Bacterial Growth

Topics: Bacteria, Archaea, Cell Pages: 2 (377 words) Published: April 1, 2006
Bacterial are very diverse and quite adaptable, but they still need certain factors in order to thrive. The physical requirements for bacterial growth include pH range, temperature, oxygen concentrations, moisture levels, hydrostatic pressure, osmotic pressure, and radiation levels.

When considering the pH level, bacteria are classified as either acidophiles (acid-loving), neutrophiles (neutral ph range), or alkaliphiles (alkali-loving). The one that causes disease in humans would be the neutrophiles, which have an ideal pH range of 5.4 to 8.0. There are exceptions, however, like Alcaligenes faecalis and Vibrio choleae, which are both alkaliphiles and can infect humans.

Bacteria can also be classified as to the temperature range in which it grows best. Psychrophiles are cold-loving and can live in temperatures from 0 – 20 C. Mesophiles are where the majority of bacteria fall, living between 25 – 40 C. Thermophiles are heat-loving and grow starting at 50 C all the way up to 110 C. The human body is about 37 C, which means that mesophiles are the bacteria that cause infection to humans.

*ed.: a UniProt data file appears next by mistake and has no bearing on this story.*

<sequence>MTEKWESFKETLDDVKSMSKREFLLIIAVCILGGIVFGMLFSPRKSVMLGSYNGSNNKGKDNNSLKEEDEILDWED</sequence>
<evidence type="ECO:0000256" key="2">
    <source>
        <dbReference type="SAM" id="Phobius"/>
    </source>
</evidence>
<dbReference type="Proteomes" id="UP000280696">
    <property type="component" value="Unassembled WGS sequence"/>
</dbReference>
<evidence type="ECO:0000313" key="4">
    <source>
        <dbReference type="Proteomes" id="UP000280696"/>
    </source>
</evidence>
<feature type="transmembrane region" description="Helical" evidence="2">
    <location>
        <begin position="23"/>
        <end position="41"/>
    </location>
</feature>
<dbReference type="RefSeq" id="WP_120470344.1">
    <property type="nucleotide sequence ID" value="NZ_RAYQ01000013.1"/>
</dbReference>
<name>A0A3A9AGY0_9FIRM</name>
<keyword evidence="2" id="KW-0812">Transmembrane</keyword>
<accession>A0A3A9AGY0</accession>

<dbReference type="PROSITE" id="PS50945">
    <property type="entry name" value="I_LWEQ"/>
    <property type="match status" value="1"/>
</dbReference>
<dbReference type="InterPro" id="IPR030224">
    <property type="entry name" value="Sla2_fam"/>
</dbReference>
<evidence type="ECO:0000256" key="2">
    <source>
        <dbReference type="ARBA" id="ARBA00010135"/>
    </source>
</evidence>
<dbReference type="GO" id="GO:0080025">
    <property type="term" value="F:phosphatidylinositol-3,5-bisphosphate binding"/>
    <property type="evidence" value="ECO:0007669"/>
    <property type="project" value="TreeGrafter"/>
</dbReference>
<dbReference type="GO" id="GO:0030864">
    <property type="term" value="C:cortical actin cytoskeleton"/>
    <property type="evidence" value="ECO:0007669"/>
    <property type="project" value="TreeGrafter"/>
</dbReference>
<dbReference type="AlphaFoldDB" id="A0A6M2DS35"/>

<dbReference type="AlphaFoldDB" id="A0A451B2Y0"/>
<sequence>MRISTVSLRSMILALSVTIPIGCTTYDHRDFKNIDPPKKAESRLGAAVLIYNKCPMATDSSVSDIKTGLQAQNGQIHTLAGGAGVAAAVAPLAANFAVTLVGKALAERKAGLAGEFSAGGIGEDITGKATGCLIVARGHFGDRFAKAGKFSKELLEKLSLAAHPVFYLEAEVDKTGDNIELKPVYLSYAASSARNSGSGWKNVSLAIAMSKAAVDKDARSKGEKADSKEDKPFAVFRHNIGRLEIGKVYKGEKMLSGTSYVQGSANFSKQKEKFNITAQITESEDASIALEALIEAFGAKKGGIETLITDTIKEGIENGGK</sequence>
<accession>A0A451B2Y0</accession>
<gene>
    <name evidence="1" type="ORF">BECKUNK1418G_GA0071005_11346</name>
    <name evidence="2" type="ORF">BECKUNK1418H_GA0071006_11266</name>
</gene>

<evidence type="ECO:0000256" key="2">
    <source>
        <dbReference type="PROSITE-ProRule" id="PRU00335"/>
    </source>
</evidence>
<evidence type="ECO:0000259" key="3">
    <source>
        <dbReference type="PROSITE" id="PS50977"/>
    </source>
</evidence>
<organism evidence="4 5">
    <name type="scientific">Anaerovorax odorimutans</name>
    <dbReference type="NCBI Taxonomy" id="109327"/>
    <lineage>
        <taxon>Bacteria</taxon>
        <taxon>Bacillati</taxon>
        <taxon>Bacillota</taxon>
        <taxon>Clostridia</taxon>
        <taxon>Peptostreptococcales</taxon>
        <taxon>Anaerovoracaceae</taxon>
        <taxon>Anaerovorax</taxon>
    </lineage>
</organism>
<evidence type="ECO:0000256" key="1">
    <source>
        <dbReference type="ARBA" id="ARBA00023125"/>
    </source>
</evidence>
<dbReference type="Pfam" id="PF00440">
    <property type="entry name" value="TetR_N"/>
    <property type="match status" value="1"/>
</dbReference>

Oxygen requirements classify bacteria as aerobes which need oxygen to grow, or anaerobes, which do not. While both aerobes and anaerobes can cause disease in humans, aerobes are limited by the amount of oxygen they receive.
Moisture and hydrostatic pressure,are also factors affecting bacterial growth. The bacterial cells need moisture to live and most would die after only a few hours in a dry climate. Hydrostatic pressure is the amount of pressure exerted by water as you travel deeper. Bacteria can live at all different pressure ranges but there are some, called barophiles, that can only live at very high pressures. These cells need the pressure to keep them intact. When the pressure is released, they tend to lose their shape and die.

Osmotic pressure plays a part in cell growth also. Most bacteria can regulate this pressure due to a selectively...
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